A lawsuit, and expensive time and money spent defending it, is the only thing to cause a change in Hollywood. Lord knows appealing to the essential good nature, responsibility, and decency of Hollywood is … a good laugh. A lawsuit slapped on Warners, particularly now (to depress Box Office and kill the sales of Batman stuff where they make the real money, on toys and lunchboxes and the like), is important.

There ARE steps that can be taken. Expensive ones, and difficult ones. Nevertheless, they can and should be done.

About whiskeysplace

Conservative blogger focusing on culture, business, technology, and how they intersect.
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31 Responses to Hollywood: Don’t Make the Villain Cooler than the Hero (Crazies Are Watching)

  1. peterike says:

    I agree completely on the movie comments. But I would disagree that Anders Brevik is insane. What he is, is the thin end of the wedge. At least I hope so.

    • Anonymous says:

      Yes, Breivik is not insane. Neither was Sodini. They were perhaps too sane.

      • cecil henry says:

        Yes, I must agree that Breivik and Sodini are not insane.

        AS for Hollywood, just turn away and be sure they don;t get your money.

        The beast will die if its not fed.

  2. Bobby says:

    Maybe there’s some hate crime angle for it’s effects on the mentally ill. Hey it’s worth a shot; we’ve all heard of plenty of stranger angles for lawsuits.

  3. This slaughter is going to have a permanent, “urban myth”-type impact on viewers. Not that it’ll close theaters any more than Sept. 11th vacated our skylines; but it’ll always, always be something in people’s heads. When the Miami cannibal is forgotten, and Giffords’ name is confused with her shooter’s (who remembers McKinley’s assasin– or McKinley?), Holmes’ rampage will be remembered because of the terrifying *idea* of it.

    I like the “Wall Street” example, because Stone & Douglas obviously meant the message to be clear. Young Charlie was a charismatic and appealing performer, but Gecko had great lines and, no matter how often you watch it, four-fifths of the way through you still want to believe in Gordon. How much attention did his redemption in Money Never Sleeps win?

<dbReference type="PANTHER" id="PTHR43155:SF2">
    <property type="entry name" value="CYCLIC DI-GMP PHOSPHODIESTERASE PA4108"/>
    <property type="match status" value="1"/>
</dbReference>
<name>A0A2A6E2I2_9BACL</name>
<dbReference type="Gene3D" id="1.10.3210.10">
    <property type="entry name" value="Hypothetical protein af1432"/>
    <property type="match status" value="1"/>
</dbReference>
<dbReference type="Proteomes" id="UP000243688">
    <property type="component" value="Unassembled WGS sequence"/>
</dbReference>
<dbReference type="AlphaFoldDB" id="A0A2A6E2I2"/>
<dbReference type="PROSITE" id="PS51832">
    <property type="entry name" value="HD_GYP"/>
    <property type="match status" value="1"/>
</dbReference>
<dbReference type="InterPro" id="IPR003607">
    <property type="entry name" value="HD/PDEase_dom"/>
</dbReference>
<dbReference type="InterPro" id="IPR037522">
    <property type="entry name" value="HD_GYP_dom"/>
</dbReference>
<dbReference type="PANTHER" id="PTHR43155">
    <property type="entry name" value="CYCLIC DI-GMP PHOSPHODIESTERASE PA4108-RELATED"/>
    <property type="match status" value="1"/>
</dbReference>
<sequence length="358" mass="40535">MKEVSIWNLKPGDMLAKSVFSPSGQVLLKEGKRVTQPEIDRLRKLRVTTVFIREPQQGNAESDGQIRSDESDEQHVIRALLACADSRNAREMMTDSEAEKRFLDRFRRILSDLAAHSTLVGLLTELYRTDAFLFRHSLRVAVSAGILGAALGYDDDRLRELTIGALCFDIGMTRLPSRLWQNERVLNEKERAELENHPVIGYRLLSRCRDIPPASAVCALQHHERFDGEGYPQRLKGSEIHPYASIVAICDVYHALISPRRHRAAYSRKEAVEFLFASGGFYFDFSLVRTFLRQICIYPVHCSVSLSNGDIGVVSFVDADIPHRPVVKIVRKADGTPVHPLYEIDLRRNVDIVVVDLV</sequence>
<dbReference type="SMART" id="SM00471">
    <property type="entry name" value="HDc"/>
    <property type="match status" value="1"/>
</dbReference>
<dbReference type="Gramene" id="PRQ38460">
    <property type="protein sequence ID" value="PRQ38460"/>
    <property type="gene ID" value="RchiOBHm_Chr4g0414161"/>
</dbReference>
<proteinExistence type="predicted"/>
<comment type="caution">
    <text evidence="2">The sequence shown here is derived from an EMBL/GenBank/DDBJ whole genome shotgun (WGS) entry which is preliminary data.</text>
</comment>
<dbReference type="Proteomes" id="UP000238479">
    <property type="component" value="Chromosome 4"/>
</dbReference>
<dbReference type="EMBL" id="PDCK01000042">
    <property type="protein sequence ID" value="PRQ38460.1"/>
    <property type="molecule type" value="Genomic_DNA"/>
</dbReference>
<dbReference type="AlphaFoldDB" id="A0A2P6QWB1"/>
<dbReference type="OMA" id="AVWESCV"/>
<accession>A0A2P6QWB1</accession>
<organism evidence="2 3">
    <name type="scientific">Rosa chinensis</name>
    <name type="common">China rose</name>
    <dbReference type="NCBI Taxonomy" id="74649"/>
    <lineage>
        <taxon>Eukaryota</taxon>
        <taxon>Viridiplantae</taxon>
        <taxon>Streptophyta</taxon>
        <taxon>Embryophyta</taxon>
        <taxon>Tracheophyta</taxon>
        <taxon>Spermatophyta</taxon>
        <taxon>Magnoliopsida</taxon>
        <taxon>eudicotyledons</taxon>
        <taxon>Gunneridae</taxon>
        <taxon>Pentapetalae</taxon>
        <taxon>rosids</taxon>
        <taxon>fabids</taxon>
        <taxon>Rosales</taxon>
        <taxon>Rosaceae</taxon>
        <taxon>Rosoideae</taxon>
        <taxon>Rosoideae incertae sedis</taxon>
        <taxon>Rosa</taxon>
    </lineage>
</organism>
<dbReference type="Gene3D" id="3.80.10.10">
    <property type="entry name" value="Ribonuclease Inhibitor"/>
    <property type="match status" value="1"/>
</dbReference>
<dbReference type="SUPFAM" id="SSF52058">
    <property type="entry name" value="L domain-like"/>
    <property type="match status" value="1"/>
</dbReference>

I know your real target is the nihilism, dressed up as superhuman, as in Lecter, the Joker (Nicholson’s would qualify too– it *is* ironic that so famous a portrayal has been weirdly ret-conned into some sort of Roger Moore second-best in collective memory), some of the torture porn villains. But if anyone lifts a finger against them, there’ll be a public outcry. Just think: somebody saw fit to take their 6 year old to this movie. I can remember watching Fincher’s “Panic Room” in the theatre, and that’s a kind, gentle film for Fincher; but still, some guy gets his brains blown out, besides the mother and daughter put through all that terror. Some kid was screaming in the back of the theatre. Vast numbers of people have no scruples about their small kids watching movies far too dark and twisted for them. Needless to say, they’re not going to be persuaded to armtwist Hollywood to tone them down, on account of the movies’ effects on freshminted psychotics. Even if, forever after, they’ll sit in the darkened theatres now, always a bit nervous, wondering if somebody will suddenly stand up– and if not a copycat killer, then at least, at some point, some doofus kid is gonna stand there and pose and make everybody freak out– and get his fool self tasered, or shot.

    The public won’t connect those dots. When “the Academy” lavished Silence of the Lambs with the big five Oscars, that might’ve been shocking– frankly, it should shock today– but probably it conformed more with popular opinion than three out of four awards picks of the past thirty years.

  4. Negligible says:

    Dear Hollywood: Thank you for a long period of mild-mannered heroes, Gunsmoke and Rin Tin Tin. You put women on top. You entertained (trained) a generation of men who proved unable to keep their women reigned in. Thank you Hollywood!

  5. Ras Al Ghul says:

    I want to make sure I understand this . . . you think people should be able to sue Hollywood for making a movie that (possibly) inspires crazy people.

    A manosphere blog is suggesting that.

    The very manosphere that feminists and blue pillers think is “creepy,” “crazy” and “dangerous.”


    You sure you want to encourage people to go down that road?